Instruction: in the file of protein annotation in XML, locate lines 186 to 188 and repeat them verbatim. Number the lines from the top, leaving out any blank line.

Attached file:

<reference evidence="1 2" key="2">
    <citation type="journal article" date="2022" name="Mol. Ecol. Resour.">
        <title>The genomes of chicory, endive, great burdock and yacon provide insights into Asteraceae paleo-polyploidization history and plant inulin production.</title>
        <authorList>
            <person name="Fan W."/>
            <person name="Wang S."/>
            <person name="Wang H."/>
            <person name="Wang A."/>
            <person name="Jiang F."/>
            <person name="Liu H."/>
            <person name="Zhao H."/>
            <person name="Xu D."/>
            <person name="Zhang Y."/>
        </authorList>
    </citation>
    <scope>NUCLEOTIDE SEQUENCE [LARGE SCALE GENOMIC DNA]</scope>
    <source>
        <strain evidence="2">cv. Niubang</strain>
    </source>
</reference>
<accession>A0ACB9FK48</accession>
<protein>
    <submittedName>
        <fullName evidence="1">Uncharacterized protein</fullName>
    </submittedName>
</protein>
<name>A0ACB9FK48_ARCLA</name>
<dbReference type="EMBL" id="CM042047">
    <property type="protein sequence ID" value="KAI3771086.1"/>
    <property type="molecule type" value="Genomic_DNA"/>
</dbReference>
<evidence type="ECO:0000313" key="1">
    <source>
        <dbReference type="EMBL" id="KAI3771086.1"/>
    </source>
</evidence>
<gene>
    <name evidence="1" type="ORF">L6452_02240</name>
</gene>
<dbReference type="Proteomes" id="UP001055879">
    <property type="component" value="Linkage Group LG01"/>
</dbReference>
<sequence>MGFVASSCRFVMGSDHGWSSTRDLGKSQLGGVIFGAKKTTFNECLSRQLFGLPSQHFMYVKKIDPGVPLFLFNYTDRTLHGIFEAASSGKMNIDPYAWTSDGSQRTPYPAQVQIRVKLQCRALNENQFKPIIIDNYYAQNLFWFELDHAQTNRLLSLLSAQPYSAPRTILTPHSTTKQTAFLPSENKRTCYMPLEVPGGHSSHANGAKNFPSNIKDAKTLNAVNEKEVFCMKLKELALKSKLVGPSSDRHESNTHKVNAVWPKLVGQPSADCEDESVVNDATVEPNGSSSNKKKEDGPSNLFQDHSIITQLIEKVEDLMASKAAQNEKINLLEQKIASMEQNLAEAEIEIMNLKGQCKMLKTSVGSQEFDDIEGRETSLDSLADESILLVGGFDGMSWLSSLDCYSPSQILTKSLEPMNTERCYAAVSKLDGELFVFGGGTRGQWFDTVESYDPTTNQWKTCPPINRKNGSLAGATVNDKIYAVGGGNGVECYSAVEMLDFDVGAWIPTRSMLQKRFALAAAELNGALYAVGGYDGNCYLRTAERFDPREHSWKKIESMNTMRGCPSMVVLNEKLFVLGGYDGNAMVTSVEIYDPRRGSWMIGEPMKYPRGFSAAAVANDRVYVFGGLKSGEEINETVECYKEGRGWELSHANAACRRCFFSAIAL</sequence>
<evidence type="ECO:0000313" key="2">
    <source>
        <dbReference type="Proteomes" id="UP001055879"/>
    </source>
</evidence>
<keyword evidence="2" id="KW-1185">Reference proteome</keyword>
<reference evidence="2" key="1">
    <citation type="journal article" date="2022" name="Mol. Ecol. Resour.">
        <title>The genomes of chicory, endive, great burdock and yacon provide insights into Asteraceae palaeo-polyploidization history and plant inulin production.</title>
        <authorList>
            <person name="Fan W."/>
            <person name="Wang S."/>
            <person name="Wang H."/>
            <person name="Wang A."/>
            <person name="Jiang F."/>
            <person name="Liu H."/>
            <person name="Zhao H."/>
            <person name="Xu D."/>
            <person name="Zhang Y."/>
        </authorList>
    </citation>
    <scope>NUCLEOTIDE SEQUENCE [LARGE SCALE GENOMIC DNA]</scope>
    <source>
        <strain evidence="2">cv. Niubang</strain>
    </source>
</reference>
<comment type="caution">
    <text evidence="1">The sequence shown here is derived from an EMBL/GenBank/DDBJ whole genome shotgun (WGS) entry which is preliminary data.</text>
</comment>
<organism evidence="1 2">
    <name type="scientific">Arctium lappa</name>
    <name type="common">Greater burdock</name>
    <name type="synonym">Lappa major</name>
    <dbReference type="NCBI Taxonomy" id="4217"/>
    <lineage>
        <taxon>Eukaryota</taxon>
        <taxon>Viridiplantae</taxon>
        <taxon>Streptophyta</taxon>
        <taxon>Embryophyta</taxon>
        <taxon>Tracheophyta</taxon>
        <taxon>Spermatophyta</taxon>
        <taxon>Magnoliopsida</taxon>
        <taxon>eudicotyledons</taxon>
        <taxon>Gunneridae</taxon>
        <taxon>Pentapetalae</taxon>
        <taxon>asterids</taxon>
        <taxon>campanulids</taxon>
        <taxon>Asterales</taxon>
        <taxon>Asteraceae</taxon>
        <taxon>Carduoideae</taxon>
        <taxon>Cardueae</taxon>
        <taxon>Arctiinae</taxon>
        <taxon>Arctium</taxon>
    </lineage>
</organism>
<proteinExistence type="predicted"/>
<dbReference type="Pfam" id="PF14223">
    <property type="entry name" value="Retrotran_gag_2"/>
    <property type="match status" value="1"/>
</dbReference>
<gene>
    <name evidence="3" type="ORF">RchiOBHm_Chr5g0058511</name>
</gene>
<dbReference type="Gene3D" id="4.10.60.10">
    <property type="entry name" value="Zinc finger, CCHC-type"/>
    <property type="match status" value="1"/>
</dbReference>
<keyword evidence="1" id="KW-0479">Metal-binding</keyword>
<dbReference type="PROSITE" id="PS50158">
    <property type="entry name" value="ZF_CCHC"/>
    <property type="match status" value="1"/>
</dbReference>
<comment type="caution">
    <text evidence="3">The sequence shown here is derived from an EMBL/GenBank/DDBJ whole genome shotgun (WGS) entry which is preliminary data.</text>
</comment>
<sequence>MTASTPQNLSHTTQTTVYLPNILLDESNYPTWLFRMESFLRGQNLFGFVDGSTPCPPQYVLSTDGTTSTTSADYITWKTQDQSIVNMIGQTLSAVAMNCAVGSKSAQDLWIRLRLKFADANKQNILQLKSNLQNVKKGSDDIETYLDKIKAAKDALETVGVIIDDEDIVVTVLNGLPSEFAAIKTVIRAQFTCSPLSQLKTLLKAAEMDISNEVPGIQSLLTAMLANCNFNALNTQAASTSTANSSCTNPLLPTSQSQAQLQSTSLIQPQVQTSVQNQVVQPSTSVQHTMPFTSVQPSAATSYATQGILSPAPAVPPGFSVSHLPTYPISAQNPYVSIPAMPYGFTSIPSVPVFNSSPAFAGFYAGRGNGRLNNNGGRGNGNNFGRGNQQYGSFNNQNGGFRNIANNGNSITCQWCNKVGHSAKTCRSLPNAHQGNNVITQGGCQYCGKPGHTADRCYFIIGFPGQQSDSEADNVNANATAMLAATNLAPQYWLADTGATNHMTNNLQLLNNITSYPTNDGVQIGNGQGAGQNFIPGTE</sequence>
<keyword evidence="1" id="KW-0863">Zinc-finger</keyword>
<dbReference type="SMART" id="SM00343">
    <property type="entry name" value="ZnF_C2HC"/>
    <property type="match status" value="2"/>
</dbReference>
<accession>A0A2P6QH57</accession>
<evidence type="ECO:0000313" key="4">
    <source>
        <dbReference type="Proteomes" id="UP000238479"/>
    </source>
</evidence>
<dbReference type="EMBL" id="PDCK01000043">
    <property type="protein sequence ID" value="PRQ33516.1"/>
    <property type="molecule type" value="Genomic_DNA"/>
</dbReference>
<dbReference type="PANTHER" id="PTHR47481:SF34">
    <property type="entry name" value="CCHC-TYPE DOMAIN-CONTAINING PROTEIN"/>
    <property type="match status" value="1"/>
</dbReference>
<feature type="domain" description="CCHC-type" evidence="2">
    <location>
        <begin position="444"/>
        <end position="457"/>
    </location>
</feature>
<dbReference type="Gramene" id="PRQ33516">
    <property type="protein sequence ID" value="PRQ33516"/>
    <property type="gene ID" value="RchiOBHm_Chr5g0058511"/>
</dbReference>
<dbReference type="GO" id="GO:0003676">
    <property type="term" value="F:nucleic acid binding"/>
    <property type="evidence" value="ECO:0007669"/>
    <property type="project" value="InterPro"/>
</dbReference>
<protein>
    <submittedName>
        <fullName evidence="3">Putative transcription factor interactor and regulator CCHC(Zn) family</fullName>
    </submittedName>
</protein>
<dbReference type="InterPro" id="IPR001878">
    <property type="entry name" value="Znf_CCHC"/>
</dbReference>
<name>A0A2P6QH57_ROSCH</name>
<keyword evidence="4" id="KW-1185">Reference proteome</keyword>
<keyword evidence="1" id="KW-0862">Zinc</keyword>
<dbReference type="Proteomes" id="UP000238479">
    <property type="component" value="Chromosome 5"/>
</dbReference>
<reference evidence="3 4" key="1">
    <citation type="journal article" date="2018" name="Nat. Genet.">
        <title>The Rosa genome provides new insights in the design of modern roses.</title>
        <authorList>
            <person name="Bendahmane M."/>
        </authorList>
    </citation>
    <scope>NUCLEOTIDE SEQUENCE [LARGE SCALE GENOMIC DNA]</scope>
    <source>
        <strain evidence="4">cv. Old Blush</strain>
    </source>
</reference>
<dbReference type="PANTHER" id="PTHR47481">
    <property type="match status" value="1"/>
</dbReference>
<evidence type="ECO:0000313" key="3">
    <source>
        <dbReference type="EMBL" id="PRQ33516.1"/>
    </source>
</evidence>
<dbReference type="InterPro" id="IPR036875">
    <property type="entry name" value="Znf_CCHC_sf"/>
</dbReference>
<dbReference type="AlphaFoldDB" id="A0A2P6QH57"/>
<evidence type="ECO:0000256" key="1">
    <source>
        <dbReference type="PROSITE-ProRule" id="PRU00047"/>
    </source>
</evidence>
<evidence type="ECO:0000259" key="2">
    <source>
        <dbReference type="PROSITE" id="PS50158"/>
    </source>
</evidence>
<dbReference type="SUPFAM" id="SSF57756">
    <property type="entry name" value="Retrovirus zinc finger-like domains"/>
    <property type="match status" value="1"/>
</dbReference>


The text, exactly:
    </source>
</evidence>
<dbReference type="InterPro" id="IPR036875">